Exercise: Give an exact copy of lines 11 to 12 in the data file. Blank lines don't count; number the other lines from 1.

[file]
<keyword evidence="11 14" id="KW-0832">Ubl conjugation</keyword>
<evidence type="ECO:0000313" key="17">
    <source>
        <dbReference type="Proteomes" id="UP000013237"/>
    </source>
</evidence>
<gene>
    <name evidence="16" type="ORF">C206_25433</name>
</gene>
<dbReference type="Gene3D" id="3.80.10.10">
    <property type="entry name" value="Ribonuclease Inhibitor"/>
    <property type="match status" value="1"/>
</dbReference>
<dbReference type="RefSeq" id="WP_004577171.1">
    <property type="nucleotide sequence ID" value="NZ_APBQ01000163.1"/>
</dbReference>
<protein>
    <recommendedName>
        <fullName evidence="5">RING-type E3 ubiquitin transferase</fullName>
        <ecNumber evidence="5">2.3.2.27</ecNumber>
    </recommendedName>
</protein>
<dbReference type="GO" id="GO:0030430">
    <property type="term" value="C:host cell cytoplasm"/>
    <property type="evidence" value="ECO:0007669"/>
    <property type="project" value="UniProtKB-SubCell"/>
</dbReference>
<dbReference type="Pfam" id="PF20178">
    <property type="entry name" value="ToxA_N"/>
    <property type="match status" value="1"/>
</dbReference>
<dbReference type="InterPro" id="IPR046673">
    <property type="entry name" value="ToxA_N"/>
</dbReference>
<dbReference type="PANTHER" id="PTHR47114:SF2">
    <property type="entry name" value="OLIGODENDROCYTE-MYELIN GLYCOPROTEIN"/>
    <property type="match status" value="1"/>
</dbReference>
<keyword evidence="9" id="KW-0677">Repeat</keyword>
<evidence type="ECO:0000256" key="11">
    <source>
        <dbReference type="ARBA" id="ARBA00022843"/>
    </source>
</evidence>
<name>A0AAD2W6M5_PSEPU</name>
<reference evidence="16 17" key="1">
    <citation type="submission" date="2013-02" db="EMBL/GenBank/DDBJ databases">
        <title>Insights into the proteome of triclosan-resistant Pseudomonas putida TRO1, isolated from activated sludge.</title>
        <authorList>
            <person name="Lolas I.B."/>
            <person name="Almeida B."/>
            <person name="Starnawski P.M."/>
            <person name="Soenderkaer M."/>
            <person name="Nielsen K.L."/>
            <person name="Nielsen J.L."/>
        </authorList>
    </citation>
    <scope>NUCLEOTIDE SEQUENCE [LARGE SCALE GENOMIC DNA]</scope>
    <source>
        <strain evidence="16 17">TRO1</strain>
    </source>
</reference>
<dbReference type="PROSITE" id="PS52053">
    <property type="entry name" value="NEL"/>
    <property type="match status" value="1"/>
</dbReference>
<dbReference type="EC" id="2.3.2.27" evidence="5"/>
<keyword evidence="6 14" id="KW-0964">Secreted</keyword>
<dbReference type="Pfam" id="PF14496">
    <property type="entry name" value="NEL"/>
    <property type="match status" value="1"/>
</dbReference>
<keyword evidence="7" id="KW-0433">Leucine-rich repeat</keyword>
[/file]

    <property type="entry name" value="Ribonuclease Inhibitor"/>
    <property type="match status" value="1"/>